July 29, 2021


Recently, with a mask securely fastened on my face, I looked through a shelf of different meats at a local deli. Tucked to one side were bags that were marked ‘ends’ – those final 4-5 cm of a larger piece of meat. They are most often sold at a fraction of the cost and, for reasons that I am not totally certain of, are considered less desirable. They are what is left…found at the end.

The notion of an ‘end’ is something that we talk a lot about in education. In particular, the  phrase ‘beginning with the end in mind’ is often used. However, it is usually in relation to the start of something –  an initiative, an inquiry cycle, the school year – rather than a cursory acknowledgement at the close of something.  

It also seems that when that phrase is heard, we collectively nod our heads in agreement. Yet those six words hold significance for our instructional and leadership planning and, therefore, learning.

As we consider this phrase at this time of year, here are some things to think about:

  • Learners who know where they are going are more likely to get there and are better able to self-monitor progress along the way.
  • The “end” should be co-owned between teacher or leader and learner. When the “end” is held by only a few, the learner can be confused about why the learning is happening to them.
  • The ‘end’ needs to allow all learners to see themselves and needs to respect that all learners are different; though the ‘end’ may be held in common, the pathways to that ‘end’ can be as diverse as the learner beside whom we stand.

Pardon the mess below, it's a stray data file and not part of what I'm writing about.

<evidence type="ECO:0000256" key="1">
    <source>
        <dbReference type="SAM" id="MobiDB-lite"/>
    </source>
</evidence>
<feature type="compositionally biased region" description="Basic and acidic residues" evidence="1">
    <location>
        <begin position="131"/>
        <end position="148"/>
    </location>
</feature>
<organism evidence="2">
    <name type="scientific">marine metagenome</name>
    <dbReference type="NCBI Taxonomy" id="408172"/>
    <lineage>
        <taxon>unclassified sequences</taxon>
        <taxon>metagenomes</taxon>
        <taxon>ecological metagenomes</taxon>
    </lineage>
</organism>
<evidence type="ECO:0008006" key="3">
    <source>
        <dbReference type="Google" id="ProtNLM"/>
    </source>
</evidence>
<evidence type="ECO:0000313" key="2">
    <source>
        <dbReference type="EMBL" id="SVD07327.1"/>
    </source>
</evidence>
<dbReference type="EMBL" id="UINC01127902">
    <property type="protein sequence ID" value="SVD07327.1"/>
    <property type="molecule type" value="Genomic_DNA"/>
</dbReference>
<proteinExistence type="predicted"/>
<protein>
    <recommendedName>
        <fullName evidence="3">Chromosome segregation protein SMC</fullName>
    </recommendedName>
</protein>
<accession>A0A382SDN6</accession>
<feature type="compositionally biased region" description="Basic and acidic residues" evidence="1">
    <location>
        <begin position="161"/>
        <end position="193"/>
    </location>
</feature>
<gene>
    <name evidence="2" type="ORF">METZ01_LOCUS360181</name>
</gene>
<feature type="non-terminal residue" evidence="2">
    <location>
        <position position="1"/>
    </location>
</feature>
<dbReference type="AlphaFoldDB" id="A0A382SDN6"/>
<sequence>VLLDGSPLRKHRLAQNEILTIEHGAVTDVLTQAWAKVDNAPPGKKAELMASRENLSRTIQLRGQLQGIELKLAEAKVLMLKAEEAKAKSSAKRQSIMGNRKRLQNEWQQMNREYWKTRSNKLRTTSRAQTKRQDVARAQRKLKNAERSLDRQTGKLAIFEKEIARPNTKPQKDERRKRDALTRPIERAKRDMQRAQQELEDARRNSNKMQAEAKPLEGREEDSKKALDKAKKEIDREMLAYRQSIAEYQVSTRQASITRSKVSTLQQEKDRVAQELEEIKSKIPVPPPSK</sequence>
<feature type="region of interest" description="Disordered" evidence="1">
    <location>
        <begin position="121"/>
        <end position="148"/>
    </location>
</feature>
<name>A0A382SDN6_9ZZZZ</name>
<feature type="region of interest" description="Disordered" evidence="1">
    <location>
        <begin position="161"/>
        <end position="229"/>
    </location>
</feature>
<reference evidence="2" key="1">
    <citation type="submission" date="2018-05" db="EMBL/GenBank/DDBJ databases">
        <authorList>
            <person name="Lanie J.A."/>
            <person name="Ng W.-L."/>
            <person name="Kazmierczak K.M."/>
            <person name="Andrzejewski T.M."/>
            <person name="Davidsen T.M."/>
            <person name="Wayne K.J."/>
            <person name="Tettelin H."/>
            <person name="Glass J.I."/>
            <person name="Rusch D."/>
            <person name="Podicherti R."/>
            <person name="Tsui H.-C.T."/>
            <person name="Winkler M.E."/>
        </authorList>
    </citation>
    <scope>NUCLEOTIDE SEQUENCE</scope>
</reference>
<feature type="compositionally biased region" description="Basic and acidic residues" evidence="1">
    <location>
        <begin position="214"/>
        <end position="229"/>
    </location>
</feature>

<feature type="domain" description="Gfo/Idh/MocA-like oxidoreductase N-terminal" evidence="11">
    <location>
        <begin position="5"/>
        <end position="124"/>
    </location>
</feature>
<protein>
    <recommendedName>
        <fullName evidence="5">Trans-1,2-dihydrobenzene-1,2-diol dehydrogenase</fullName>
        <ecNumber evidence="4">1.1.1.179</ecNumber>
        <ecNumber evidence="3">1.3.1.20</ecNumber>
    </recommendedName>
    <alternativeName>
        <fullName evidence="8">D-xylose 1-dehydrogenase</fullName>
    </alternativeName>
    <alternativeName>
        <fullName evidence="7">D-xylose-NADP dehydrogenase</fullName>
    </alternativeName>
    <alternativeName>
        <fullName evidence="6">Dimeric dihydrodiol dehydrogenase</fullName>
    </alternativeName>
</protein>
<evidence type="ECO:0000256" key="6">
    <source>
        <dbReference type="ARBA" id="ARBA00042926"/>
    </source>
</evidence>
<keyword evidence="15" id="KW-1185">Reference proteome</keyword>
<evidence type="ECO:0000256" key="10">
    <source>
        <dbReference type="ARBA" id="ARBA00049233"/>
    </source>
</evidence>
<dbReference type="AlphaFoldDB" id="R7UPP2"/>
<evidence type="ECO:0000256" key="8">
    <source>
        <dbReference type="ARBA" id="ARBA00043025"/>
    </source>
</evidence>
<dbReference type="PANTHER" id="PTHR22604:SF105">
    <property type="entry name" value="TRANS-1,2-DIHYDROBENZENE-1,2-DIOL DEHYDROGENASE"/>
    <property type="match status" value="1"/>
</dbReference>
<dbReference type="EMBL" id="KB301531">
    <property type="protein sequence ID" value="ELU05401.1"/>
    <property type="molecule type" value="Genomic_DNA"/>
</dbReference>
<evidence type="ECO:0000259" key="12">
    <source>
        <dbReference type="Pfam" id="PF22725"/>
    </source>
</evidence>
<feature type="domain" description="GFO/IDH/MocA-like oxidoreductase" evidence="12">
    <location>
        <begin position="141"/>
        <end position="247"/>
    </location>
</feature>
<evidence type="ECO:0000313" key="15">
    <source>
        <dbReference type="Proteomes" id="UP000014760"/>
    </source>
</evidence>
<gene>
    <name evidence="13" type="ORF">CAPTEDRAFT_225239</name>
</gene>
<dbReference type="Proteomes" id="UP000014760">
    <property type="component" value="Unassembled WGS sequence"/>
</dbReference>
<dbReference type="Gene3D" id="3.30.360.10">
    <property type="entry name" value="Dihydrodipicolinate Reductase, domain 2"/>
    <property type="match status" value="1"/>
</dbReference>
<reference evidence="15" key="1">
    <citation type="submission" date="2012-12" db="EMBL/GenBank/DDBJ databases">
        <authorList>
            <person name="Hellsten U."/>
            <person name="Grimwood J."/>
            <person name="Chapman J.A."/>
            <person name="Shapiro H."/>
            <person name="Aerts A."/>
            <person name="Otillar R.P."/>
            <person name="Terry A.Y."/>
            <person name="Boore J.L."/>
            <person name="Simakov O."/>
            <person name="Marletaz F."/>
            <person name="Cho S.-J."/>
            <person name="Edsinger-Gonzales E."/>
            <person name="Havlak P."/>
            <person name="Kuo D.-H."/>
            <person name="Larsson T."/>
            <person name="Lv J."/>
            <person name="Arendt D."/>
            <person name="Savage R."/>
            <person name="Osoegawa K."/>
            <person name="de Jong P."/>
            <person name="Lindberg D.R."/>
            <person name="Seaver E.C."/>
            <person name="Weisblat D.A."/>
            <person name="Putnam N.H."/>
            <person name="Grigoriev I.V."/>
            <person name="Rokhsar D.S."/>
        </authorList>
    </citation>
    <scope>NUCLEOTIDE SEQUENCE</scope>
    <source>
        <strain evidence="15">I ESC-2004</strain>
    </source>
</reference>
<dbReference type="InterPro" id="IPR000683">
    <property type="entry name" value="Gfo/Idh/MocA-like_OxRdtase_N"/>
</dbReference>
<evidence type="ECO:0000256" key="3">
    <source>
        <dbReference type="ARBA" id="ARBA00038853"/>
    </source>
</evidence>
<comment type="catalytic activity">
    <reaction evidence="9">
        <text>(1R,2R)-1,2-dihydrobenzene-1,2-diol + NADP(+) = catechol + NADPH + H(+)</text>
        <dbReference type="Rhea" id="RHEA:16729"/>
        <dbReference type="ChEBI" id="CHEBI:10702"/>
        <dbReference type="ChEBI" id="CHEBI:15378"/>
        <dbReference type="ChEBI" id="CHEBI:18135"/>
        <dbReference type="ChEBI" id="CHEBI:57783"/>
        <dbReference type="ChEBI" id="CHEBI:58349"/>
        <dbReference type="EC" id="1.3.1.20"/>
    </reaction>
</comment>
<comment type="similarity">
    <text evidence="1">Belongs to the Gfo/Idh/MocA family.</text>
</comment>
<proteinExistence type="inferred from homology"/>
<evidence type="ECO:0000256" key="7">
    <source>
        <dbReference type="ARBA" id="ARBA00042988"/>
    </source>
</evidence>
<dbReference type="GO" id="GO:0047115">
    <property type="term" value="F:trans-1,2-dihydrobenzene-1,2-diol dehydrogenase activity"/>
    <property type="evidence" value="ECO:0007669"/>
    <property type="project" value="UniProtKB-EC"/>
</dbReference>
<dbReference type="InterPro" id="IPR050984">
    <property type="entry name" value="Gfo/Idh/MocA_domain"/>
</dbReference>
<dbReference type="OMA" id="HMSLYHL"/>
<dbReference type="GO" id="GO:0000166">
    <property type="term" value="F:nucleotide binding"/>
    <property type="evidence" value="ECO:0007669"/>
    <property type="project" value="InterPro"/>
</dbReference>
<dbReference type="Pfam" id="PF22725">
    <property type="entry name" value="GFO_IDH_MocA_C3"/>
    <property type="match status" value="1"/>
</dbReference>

• The ‘end’ requires relevance. Teachers help learners to see that the learning that is to be done is far more important and powerful than being part of a checklist of outcomes, standards, or expectations to be ‘covered’. Making connections to life outside of the classroom can build a compelling purpose for the learning.
  • If the “end” are ideals like personalization, learner self-efficacy, or aware and engaged citizens, then instructional sequences will be characterized by flexibility, responsiveness, and differentiation.
  • Few teachers indicate that they have enough time to consider all of the learning outcomes and expectations outlined in curricular and jurisdictional documents. The old adage, ‘Time is of the essence’ comes immediately to mind. Therefore, when one is clear with the ‘end’, one can ensure that the instruction, the strategies and activities used, and the evidence gathered are in service to that end; the alignment is tight.  
  • When the ‘end’ is clear, then the evidence that will be gathered to determine the degree to which a student has achieved that ‘end’ also becomes clear. For example, students who are learning about being empathic citizens will need to be observed in the ‘act’ of being a citizen. No project or well-crafted paragraph can illuminate whether the student can actually be an empathic citizen.

In other words, the ‘end’ is a carefully crafted destination – not something that just extemporaneously happens. When we thoughtfully begin with the end in mind, we consider every aspect of our practice. This is a learning opportunity that focuses on the powerful role that deliberate planning has on learner success.

And so, as we stand at the start of another uncertain school year, we know that having a plan – beginning with the end in mind – will bring a degree of calm and assurance to whatever may lie ahead!